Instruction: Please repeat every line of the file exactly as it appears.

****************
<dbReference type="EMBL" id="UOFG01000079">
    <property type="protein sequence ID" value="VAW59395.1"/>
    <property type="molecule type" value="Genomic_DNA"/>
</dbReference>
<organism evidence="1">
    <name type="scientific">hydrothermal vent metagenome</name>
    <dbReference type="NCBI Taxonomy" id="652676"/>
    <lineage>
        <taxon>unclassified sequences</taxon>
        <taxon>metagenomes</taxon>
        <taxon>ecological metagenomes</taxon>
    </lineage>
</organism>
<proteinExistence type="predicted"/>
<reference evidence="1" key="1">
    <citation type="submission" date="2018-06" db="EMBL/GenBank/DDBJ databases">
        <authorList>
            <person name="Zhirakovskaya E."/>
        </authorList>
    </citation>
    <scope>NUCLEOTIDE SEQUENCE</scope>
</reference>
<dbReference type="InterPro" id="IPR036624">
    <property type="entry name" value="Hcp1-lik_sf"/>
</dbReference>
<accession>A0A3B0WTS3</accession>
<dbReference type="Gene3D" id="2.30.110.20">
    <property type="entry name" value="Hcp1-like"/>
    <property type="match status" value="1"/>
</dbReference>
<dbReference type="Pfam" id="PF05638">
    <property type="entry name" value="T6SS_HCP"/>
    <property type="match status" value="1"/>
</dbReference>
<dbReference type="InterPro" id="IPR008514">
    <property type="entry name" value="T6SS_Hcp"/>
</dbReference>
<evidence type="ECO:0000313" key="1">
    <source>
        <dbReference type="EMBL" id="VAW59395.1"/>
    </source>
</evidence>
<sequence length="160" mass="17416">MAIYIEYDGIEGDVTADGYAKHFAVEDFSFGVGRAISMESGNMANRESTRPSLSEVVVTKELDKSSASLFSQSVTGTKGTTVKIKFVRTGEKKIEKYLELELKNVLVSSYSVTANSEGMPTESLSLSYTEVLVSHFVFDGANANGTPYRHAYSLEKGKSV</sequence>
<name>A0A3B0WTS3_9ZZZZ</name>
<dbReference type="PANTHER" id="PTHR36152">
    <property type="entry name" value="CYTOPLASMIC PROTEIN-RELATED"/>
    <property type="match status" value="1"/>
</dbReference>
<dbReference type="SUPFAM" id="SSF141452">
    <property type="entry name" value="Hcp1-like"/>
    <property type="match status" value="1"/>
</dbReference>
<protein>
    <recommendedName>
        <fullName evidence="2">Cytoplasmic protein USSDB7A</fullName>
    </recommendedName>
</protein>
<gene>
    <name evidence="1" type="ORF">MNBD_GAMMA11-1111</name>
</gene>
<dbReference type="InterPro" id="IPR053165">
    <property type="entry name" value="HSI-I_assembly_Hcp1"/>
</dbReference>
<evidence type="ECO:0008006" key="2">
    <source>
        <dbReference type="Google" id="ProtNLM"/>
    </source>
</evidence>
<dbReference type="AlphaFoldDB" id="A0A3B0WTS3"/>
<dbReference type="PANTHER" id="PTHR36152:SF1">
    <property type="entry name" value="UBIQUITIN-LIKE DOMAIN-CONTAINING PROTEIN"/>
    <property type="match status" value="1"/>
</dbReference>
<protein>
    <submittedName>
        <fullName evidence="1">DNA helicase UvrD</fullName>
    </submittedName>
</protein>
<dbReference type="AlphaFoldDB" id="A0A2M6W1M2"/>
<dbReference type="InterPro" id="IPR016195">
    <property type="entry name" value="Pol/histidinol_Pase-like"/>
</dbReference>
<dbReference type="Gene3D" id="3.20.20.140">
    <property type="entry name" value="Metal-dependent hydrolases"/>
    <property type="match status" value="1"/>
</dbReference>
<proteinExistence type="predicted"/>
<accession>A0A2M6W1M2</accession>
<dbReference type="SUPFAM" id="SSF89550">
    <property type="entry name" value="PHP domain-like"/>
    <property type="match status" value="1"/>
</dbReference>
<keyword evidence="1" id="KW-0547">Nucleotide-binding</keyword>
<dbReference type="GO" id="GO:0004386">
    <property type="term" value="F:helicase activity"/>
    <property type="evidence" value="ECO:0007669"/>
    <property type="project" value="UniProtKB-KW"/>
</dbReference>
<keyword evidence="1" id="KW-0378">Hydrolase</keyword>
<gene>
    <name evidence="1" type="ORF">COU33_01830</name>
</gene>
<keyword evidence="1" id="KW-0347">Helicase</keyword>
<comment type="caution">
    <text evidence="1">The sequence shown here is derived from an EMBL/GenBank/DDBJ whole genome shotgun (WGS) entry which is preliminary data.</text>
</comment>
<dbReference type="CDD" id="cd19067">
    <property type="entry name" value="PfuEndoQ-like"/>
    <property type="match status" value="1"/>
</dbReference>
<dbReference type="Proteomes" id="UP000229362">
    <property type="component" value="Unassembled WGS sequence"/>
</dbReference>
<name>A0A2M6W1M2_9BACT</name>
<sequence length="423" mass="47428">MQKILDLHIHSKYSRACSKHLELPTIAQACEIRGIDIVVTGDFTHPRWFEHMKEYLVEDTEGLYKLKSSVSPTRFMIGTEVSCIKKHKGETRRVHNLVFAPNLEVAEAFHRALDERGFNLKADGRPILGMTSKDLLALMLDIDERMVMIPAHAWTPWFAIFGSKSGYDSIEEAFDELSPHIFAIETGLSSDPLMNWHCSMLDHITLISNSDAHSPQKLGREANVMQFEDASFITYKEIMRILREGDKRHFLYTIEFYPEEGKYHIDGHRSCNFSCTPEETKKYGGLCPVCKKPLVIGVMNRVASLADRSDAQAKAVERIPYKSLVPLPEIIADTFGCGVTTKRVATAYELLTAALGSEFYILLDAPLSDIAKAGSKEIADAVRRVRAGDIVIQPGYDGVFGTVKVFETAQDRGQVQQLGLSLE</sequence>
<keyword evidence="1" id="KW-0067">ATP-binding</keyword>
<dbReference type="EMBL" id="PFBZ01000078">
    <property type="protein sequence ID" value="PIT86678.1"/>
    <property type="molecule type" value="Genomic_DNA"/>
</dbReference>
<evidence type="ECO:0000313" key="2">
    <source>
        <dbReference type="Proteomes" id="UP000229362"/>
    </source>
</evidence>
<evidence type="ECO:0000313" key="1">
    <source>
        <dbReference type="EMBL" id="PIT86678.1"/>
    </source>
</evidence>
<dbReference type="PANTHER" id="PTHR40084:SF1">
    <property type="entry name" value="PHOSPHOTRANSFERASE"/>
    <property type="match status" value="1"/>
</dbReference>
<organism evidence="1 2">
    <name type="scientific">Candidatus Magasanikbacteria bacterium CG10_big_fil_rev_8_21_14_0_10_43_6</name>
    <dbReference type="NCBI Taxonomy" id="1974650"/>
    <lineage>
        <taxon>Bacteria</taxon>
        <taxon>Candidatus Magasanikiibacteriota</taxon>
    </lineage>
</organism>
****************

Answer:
<dbReference type="EMBL" id="UOFG01000079">
    <property type="protein sequence ID" value="VAW59395.1"/>
    <property type="molecule type" value="Genomic_DNA"/>
</dbReference>
<organism evidence="1">
    <name type="scientific">hydrothermal vent metagenome</name>
    <dbReference type="NCBI Taxonomy" id="652676"/>
    <lineage>
        <taxon>unclassified sequences</taxon>
        <taxon>metagenomes</taxon>
        <taxon>ecological metagenomes</taxon>
    </lineage>
</organism>
<proteinExistence type="predicted"/>
<reference evidence="1" key="1">
    <citation type="submission" date="2018-06" db="EMBL/GenBank/DDBJ databases">
        <authorList>
            <person name="Zhirakovskaya E."/>
        </authorList>
    </citation>
    <scope>NUCLEOTIDE SEQUENCE</scope>
</reference>
<dbReference type="InterPro" id="IPR036624">
    <property type="entry name" value="Hcp1-lik_sf"/>
</dbReference>
<accession>A0A3B0WTS3</accession>
<dbReference type="Gene3D" id="2.30.110.20">
    <property type="entry name" value="Hcp1-like"/>
    <property type="match status" value="1"/>
</dbReference>
<dbReference type="Pfam" id="PF05638">
    <property type="entry name" value="T6SS_HCP"/>
    <property type="match status" value="1"/>
</dbReference>
<dbReference type="InterPro" id="IPR008514">
    <property type="entry name" value="T6SS_Hcp"/>
</dbReference>
<evidence type="ECO:0000313" key="1">
    <source>
        <dbReference type="EMBL" id="VAW59395.1"/>
    </source>
</evidence>
<sequence length="160" mass="17416">MAIYIEYDGIEGDVTADGYAKHFAVEDFSFGVGRAISMESGNMANRESTRPSLSEVVVTKELDKSSASLFSQSVTGTKGTTVKIKFVRTGEKKIEKYLELELKNVLVSSYSVTANSEGMPTESLSLSYTEVLVSHFVFDGANANGTPYRHAYSLEKGKSV</sequence>
<name>A0A3B0WTS3_9ZZZZ</name>
<dbReference type="PANTHER" id="PTHR36152">
    <property type="entry name" value="CYTOPLASMIC PROTEIN-RELATED"/>
    <property type="match status" value="1"/>
</dbReference>
<dbReference type="SUPFAM" id="SSF141452">
    <property type="entry name" value="Hcp1-like"/>
    <property type="match status" value="1"/>
</dbReference>
<protein>
    <recommendedName>
        <fullName evidence="2">Cytoplasmic protein USSDB7A</fullName>
    </recommendedName>
</protein>
<gene>
    <name evidence="1" type="ORF">MNBD_GAMMA11-1111</name>
</gene>
<dbReference type="InterPro" id="IPR053165">
    <property type="entry name" value="HSI-I_assembly_Hcp1"/>
</dbReference>
<evidence type="ECO:0008006" key="2">
    <source>
        <dbReference type="Google" id="ProtNLM"/>
    </source>
</evidence>
<dbReference type="AlphaFoldDB" id="A0A3B0WTS3"/>
<dbReference type="PANTHER" id="PTHR36152:SF1">
    <property type="entry name" value="UBIQUITIN-LIKE DOMAIN-CONTAINING PROTEIN"/>
    <property type="match status" value="1"/>
</dbReference>
<protein>
    <submittedName>
        <fullName evidence="1">DNA helicase UvrD</fullName>
    </submittedName>
</protein>
<dbReference type="AlphaFoldDB" id="A0A2M6W1M2"/>
<dbReference type="InterPro" id="IPR016195">
    <property type="entry name" value="Pol/histidinol_Pase-like"/>
</dbReference>
<dbReference type="Gene3D" id="3.20.20.140">
    <property type="entry name" value="Metal-dependent hydrolases"/>
    <property type="match status" value="1"/>
</dbReference>
<proteinExistence type="predicted"/>
<accession>A0A2M6W1M2</accession>
<dbReference type="SUPFAM" id="SSF89550">
    <property type="entry name" value="PHP domain-like"/>
    <property type="match status" value="1"/>
</dbReference>
<keyword evidence="1" id="KW-0547">Nucleotide-binding</keyword>
<dbReference type="GO" id="GO:0004386">
    <property type="term" value="F:helicase activity"/>
    <property type="evidence" value="ECO:0007669"/>
    <property type="project" value="UniProtKB-KW"/>
</dbReference>
<keyword evidence="1" id="KW-0378">Hydrolase</keyword>
<gene>
    <name evidence="1" type="ORF">COU33_01830</name>
</gene>
<keyword evidence="1" id="KW-0347">Helicase</keyword>
<comment type="caution">
    <text evidence="1">The sequence shown here is derived from an EMBL/GenBank/DDBJ whole genome shotgun (WGS) entry which is preliminary data.</text>
</comment>
<dbReference type="CDD" id="cd19067">
    <property type="entry name" value="PfuEndoQ-like"/>
    <property type="match status" value="1"/>
</dbReference>
<dbReference type="Proteomes" id="UP000229362">
    <property type="component" value="Unassembled WGS sequence"/>
</dbReference>
<name>A0A2M6W1M2_9BACT</name>
<sequence length="423" mass="47428">MQKILDLHIHSKYSRACSKHLELPTIAQACEIRGIDIVVTGDFTHPRWFEHMKEYLVEDTEGLYKLKSSVSPTRFMIGTEVSCIKKHKGETRRVHNLVFAPNLEVAEAFHRALDERGFNLKADGRPILGMTSKDLLALMLDIDERMVMIPAHAWTPWFAIFGSKSGYDSIEEAFDELSPHIFAIETGLSSDPLMNWHCSMLDHITLISNSDAHSPQKLGREANVMQFEDASFITYKEIMRILREGDKRHFLYTIEFYPEEGKYHIDGHRSCNFSCTPEETKKYGGLCPVCKKPLVIGVMNRVASLADRSDAQAKAVERIPYKSLVPLPEIIADTFGCGVTTKRVATAYELLTAALGSEFYILLDAPLSDIAKAGSKEIADAVRRVRAGDIVIQPGYDGVFGTVKVFETAQDRGQVQQLGLSLE</sequence>
<keyword evidence="1" id="KW-0067">ATP-binding</keyword>
<dbReference type="EMBL" id="PFBZ01000078">
    <property type="protein sequence ID" value="PIT86678.1"/>
    <property type="molecule type" value="Genomic_DNA"/>
</dbReference>
<evidence type="ECO:0000313" key="2">
    <source>
        <dbReference type="Proteomes" id="UP000229362"/>
    </source>
</evidence>
<evidence type="ECO:0000313" key="1">
    <source>
        <dbReference type="EMBL" id="PIT86678.1"/>
    </source>
</evidence>
<dbReference type="PANTHER" id="PTHR40084:SF1">
    <property type="entry name" value="PHOSPHOTRANSFERASE"/>
    <property type="match status" value="1"/>
</dbReference>
<organism evidence="1 2">
    <name type="scientific">Candidatus Magasanikbacteria bacterium CG10_big_fil_rev_8_21_14_0_10_43_6</name>
    <dbReference type="NCBI Taxonomy" id="1974650"/>
    <lineage>
        <taxon>Bacteria</taxon>
        <taxon>Candidatus Magasanikiibacteriota</taxon>
    </lineage>
</organism>